Some people have confused cursing or using strong "adult" language, aka cussin', with swearing. They have even confused the commandment "Do not take the LORD's name in vain," with saying "Jesus" as a cuss word. But, "Jesus" was the name of a lot of people in the 1st Century AD. Actually, the name in Hebrew was "Joshua."

But, taking the LORD's name in vain had to do with making a promise and using the name of YHWH (the real name of the God of the Israelites/Jews/Hebrews as one's witness and then not keeping the promise.

Jesus amended that commandment and said "Don't swear by anything, in heaven or on the earth; let your 'yes' be 'yes' and your 'no' be 'no'."

We have politicans who put a hand on the Bible at the swearing-in ceremonies when taking the oath of office. And, what are they swearing on and by? God in heaven and a Bible on earth. When a politician does not do his best to keep his promises to his constituents when he actually has the wherewithall to do so, he has taken God's name in vain.

Offline Aussie Chris

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Re: "Jack, I swear..." What do you think Ennis meant by that?
« Reply #55 on: April 29, 2006, 10:39:56 pm »
It is interesting what people are trying to guess the meaning of "Jack, I swear--" from their viewing of the movie; but, they never checked the words in Annie Proulx's short story. The part about buying the postcard is not in the movie either.

TJ, I think you might find that some people will feel strongly in opposition to your post here.  That "I swear" being some kind of pledge is not in question.  What he is pledging is.  And your assessment that it is about never stopping loving Jack is an interpretation, not a truism.  The insights you gain from reading the short-story only adds to your interpretation, since A.P. never says that he is talking about love.  You do seem very involved with Brokeback Mountain, having at least seen the film and read the short-story, so I respect that you have an opinion that is worth listening to.  However most of the people on this site fit into that category, and some could star in a remake without having to learn a single line or choreograph a sequence.  Whether you agree with all of them, perhaps you might still learn something that you missed?  I know I do, on a daily basis.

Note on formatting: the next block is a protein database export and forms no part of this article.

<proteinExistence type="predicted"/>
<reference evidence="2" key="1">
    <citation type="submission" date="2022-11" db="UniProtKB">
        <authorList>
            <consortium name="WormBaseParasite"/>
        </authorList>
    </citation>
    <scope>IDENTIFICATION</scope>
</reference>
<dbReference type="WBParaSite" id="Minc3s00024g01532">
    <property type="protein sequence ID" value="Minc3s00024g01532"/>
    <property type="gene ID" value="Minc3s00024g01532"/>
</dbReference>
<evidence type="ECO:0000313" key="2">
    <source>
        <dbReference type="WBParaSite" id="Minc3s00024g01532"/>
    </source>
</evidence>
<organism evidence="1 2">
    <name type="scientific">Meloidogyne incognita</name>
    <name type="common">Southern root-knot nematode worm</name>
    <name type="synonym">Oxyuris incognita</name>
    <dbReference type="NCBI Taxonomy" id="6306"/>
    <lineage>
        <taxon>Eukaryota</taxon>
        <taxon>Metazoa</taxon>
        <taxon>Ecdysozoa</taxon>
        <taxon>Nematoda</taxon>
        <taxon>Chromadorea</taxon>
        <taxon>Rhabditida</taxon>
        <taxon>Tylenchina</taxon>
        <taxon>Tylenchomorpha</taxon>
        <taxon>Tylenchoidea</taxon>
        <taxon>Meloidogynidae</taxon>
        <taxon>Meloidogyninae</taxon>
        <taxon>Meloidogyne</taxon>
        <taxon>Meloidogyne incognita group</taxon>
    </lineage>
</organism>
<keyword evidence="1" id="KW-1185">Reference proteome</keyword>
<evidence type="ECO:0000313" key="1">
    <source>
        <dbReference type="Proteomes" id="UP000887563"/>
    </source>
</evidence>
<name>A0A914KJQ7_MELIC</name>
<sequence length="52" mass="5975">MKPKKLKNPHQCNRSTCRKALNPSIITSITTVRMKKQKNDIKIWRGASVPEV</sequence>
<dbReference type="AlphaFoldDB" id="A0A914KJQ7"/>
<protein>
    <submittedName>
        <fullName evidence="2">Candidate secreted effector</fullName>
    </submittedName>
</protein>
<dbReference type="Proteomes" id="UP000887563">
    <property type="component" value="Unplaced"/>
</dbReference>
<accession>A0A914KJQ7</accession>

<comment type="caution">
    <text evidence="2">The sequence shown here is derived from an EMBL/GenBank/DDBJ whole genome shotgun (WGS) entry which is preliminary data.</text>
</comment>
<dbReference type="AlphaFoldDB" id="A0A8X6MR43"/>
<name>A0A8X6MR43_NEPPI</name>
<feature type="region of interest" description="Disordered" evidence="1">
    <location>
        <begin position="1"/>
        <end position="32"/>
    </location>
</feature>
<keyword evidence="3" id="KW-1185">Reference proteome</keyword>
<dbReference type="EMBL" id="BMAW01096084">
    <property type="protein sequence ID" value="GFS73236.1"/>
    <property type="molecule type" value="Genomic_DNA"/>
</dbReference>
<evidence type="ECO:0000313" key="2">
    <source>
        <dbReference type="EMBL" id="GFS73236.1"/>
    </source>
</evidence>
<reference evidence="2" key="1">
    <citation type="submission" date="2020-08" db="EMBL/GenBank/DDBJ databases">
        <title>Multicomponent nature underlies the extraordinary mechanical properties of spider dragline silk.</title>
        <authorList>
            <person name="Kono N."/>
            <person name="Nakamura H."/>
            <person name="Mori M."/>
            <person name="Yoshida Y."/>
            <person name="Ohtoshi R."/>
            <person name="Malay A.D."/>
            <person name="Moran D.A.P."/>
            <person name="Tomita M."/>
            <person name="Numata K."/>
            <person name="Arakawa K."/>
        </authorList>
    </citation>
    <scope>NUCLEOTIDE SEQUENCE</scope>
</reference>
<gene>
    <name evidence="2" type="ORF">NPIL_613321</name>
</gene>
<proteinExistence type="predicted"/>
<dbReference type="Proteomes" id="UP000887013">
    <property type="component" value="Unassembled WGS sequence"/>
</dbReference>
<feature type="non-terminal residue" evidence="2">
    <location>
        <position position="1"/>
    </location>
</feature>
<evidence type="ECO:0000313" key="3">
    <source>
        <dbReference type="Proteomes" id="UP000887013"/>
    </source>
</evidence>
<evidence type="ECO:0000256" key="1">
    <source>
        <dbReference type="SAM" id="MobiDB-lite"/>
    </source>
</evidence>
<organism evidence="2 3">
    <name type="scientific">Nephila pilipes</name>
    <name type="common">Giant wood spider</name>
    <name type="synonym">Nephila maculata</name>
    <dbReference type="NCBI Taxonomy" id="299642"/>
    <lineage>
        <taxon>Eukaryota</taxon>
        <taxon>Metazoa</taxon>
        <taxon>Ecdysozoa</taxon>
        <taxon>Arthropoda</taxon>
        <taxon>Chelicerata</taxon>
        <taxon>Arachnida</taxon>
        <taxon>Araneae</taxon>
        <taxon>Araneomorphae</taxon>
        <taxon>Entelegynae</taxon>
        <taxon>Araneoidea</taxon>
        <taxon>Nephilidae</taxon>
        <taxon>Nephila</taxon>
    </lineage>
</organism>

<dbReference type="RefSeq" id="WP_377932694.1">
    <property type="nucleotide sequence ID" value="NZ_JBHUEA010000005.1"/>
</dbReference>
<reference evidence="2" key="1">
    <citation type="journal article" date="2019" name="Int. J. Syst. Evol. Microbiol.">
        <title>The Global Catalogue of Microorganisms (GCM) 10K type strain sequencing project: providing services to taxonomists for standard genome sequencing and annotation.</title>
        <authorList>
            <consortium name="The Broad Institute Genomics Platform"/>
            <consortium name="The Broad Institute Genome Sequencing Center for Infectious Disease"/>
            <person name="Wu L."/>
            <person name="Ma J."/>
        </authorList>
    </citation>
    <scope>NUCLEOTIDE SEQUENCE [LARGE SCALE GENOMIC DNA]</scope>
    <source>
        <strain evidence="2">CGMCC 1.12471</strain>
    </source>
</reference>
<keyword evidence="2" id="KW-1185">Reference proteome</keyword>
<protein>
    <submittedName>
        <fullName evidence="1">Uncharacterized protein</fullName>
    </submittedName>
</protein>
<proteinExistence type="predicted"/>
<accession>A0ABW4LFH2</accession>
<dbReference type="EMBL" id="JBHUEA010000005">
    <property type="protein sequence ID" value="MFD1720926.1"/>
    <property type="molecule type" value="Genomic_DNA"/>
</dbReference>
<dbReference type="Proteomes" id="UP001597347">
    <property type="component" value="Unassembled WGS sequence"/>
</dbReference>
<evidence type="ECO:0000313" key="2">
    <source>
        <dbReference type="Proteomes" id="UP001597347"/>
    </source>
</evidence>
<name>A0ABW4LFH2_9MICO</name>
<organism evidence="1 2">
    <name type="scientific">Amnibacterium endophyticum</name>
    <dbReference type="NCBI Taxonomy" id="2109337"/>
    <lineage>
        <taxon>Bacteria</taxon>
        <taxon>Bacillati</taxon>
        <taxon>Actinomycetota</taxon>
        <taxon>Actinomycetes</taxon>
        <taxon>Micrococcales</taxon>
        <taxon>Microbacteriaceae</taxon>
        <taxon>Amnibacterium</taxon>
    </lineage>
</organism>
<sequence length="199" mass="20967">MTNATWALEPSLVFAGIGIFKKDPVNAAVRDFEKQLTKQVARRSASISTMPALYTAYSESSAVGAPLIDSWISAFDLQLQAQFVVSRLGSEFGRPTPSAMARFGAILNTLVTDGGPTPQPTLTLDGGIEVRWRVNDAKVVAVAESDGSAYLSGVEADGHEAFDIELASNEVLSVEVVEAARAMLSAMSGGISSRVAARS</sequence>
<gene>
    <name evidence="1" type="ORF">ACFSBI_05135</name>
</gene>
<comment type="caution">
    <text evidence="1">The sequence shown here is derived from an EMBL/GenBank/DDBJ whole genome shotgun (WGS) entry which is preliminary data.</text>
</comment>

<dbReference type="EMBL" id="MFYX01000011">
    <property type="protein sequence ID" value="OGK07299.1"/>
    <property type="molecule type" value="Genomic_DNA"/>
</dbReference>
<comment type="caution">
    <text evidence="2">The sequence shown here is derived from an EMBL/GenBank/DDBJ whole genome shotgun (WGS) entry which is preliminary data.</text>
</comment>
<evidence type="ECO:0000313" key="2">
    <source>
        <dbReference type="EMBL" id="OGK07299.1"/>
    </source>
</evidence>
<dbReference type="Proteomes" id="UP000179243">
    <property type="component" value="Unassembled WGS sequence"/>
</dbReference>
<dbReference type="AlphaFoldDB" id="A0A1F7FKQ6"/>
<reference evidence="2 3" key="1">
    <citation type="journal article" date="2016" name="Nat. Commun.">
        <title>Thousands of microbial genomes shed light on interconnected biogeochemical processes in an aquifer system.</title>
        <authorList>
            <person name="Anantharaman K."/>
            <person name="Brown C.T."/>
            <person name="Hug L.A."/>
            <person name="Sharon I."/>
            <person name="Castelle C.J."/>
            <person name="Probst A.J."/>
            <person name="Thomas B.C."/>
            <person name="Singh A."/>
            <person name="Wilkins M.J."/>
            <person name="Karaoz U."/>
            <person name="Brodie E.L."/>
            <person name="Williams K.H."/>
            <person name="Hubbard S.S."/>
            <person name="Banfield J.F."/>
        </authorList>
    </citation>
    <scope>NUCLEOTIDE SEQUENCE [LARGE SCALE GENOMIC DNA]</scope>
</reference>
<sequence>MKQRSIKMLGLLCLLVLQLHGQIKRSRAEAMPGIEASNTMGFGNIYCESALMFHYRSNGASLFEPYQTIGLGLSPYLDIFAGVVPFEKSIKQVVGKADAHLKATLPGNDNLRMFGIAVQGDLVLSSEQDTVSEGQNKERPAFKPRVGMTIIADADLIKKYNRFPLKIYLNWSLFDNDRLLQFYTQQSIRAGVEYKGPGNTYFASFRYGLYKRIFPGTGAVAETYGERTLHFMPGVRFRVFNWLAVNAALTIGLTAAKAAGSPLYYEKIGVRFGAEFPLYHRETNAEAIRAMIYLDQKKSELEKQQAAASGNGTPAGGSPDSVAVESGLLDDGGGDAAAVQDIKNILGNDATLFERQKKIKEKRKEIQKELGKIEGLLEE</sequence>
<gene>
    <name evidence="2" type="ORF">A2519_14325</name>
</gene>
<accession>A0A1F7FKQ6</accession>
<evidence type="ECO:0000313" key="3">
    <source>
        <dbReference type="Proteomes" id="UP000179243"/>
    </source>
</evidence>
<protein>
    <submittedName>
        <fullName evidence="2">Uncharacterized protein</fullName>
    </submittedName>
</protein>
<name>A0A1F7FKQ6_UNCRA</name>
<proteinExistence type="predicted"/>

Also, I am concerned that you are making such a strong emphasis on religion here.  Humbly I assert that this is off topic for a general conversation about the film.  There is a topic that has already been raised on the topic of religion (http://bettermost.net/forum/index.php?topic=883.0), and it may be better to discuss such ideas there.  I'll be happy to check back there from time to time to see if you have.
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Re: "Jack, I swear..." What do you think Ennis meant by that?
« Reply #56 on: April 29, 2006, 11:32:46 pm »
It is interesting what people are trying to guess the meaning of "Jack, I swear--" from their viewing of the movie; but, they never checked the words in Annie Proulx's short story. The part about buying the postcard is not in the movie either.

TJ, I think you might find that some people will feel strongly in opposition to your post here.  That "I swear" being some kind of pledge is not in question.  What he is pledging is.  And your assessment that it is about never stopping loving Jack is an interpretation, not a truism.  The insights you gain from reading the short-story only adds to your interpretation, since A.P. never says that he is talking about love.  You do seem very involved with Brokeback Mountain, having at least seen the film and read the short-story, so I respect that you have an opinion that is worth listening to.  However most of the people on this site fit into that category, and some could star in a remake without having to learn a single line or choreograph a sequence.  Whether you agree with all of them, perhaps you might still learn something that you missed?  I know I do, on a daily basis.

Also, I am concerned that you are making such a strong emphasis on religion here.  Humbly I assert that this is off topic for a general conversation about the film.  There is a topic that has already been raised on the topic of religion (http://bettermost.net/forum/index.php?topic=883.0), and it may be better to discuss such ideas there.  I'll be happy to check back there from time to time to see if you have.


I don't want to start an international "war" here to speak; but, we in the USA who have lived in parts of the country where people who have similar backgrounds to Jack and/or Ennis look at things differently than those who have never lived in the area between west of the Mississippi River and Eastern side of the Western Continental Divide which is mostly in the Rocky Mountains. Annie Proulx does use expressions that I am quite familiar with because I have heard people use them in their everyday speech.